They are all over social media. Barndominiums are the latest real estate fad to fill up Instagram and trend on TikTok. But these steel-framed buildings are much more than their label implies.
What is a barndominium?:
"When we say ‘barndominium,’ it’s intentionally designed as a residence. It’s not designed as maybe a workshop with maybe a living space you added in to," says Oliver Bell.
"Some people might consider a barndominium a pole barn," adds his wife Stacee Lynn. "You see that a lot in the upper Midwest and East Coast, which is a wood-frame barndominium which still has a metal side and metal roof. Down here, it’s a steel frame building."
Stacee Lynn and Oliver ought to know. They don’t just run the company Our Barndominium Life; she’s the “Premier Barndominium Floor Plan Designer in the US” according to Luxury Barndominium Magazine. Stacee Lynn's also lovingly referred to as “The Barndo Lady” on social media.
Who is 'The Barndo Lady'?:
A barndominium is a nontraditional home and Stacee Lynn’s path to becoming a barndominium designer is just as nontraditional. You could go all the way back to 28 years ago when she and Oliver got married, but the short version of the story begins two years ago.
"We wanted to build a barndominium and Stacee Lynn was looking for a contractor," shares Oliver. "She drew it up. She couldn’t find someone to do it, so not only was she the designer, I suggested that she build it and she took over from there."
Stacee Lynn became the general contractor on the project, one that had high interest in Cleveland, where it was going up.
"As we were building it, lots of people started stopping by and saying, ‘Wow, this is a beautiful design,’" she remembers. "I think we started to feel we were on the right part of our journey here, that it wasn’t just us who had fallen in love with the design, but that others were interested as well."
Those visitors encouraged her to share her barndominium’s progress on social media.
"And I did. I’m not dancing, I’m not singing, I’m not twirling," Stacee Lynn chuckles. "I’m talking about metal buildings and we are fast approaching 400,000 followers on TikTok and we’re just over a year on that platform."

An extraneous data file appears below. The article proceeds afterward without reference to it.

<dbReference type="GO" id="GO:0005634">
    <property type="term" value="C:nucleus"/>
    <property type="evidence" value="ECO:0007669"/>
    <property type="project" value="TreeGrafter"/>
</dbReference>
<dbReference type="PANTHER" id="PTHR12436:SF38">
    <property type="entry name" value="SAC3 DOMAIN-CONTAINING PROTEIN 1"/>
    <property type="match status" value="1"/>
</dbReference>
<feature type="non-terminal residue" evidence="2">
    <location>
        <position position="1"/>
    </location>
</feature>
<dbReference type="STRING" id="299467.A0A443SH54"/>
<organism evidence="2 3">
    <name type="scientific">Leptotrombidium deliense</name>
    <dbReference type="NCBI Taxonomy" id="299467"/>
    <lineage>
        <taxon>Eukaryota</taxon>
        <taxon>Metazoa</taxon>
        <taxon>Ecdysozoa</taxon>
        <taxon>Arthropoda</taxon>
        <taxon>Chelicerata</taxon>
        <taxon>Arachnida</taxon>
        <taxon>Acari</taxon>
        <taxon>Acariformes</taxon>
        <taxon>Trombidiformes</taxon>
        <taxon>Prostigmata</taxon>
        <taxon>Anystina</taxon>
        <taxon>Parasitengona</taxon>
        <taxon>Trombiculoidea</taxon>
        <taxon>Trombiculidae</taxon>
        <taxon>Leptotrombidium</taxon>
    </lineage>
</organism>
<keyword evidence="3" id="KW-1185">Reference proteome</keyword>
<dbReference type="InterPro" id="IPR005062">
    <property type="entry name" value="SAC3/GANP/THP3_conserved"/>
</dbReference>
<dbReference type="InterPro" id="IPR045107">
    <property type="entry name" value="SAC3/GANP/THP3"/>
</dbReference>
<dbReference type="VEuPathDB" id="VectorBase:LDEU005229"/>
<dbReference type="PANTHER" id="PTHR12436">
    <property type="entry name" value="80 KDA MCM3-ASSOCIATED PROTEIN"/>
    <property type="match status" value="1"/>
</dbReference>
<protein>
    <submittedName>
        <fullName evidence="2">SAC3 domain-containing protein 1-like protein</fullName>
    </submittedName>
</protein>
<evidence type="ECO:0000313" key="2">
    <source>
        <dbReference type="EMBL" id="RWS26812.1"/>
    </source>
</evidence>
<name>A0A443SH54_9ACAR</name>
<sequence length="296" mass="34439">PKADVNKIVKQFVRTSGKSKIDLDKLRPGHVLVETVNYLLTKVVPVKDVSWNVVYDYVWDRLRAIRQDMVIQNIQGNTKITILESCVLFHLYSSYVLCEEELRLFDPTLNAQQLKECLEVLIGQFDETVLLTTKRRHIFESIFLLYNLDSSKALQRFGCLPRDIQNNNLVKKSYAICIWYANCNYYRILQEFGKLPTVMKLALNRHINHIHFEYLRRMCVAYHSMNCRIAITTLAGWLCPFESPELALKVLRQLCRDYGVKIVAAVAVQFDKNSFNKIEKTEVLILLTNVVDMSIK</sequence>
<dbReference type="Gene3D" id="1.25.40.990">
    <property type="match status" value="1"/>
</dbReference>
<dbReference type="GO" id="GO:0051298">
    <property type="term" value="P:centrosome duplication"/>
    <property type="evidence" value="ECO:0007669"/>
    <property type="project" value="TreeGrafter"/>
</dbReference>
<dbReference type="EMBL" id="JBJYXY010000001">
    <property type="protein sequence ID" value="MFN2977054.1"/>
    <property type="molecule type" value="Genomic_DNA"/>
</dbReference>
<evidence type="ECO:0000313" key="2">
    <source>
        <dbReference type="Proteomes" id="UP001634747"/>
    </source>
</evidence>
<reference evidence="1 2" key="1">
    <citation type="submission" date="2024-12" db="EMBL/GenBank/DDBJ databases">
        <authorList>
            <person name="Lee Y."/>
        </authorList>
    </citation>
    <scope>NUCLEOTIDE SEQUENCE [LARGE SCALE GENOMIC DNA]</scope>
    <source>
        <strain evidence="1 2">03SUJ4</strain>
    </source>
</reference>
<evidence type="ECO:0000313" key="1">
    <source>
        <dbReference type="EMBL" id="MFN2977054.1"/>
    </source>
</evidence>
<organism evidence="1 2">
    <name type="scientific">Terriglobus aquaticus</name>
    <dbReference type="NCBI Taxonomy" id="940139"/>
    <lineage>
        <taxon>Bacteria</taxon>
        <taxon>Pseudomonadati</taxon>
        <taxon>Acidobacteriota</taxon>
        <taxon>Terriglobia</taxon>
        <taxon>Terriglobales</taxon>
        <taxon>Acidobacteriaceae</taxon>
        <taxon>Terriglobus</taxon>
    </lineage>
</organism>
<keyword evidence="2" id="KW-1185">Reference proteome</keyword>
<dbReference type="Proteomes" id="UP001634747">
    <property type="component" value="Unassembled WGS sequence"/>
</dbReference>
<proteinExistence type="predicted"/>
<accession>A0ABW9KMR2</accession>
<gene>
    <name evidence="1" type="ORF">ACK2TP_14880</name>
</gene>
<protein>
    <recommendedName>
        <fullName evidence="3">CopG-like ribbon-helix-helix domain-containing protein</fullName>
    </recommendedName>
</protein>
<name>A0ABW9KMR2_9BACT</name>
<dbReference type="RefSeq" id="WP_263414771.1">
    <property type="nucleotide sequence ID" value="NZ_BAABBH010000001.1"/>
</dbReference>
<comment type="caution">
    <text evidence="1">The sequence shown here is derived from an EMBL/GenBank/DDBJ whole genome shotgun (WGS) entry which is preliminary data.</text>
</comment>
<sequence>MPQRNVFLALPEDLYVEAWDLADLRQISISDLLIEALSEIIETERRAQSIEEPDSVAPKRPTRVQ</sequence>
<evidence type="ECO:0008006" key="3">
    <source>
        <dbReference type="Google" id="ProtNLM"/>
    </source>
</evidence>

Almost 80,000 and counting follow her on Instagram.
"A lot of folks on social media have said 'The Barndominium Lady' and the name just stuck," says Stacee Lynn.
As her following grew, so did the number of inquiries about whether she would design more. In June 2020, Stacee Lynn launched Our Barndominium Life.
"There’s lots of reasons why people do this and build these buildings," she says.
So what are those reasons? Space is a big one.
"You can get these large spans with barndominiums, high ceilings," says Stacee Lynn. "That’s what everyone seems to be very attracted to these days."
In a barndominium, the weight of the building is carried on the outside wall, so no load-bearing walls are needed inside unless you want a second story.
"You get the benefits of a metal building, which is energy efficiency, low maintenance, the building goes up quickly so you save money," Stacee Lynn explains.
How much does a barndominium cost?:
How much you save depends on a lot of different factors, the most important being where you plan to build. Labor and material costs are cheaper in Southeast Texas than they are in Central Texas.
The general equation to calculate how much a barndominium will cost you is: design plus materials plus labor. Like anything else related to barndominiums, design can range from simple to extravagant.
On the cheaper end of things, you have DIY kits, such as these from Absolute Steel here in Texas. They provide the steel frame, paneling and all door and window buildouts for as little as $40 per square foot.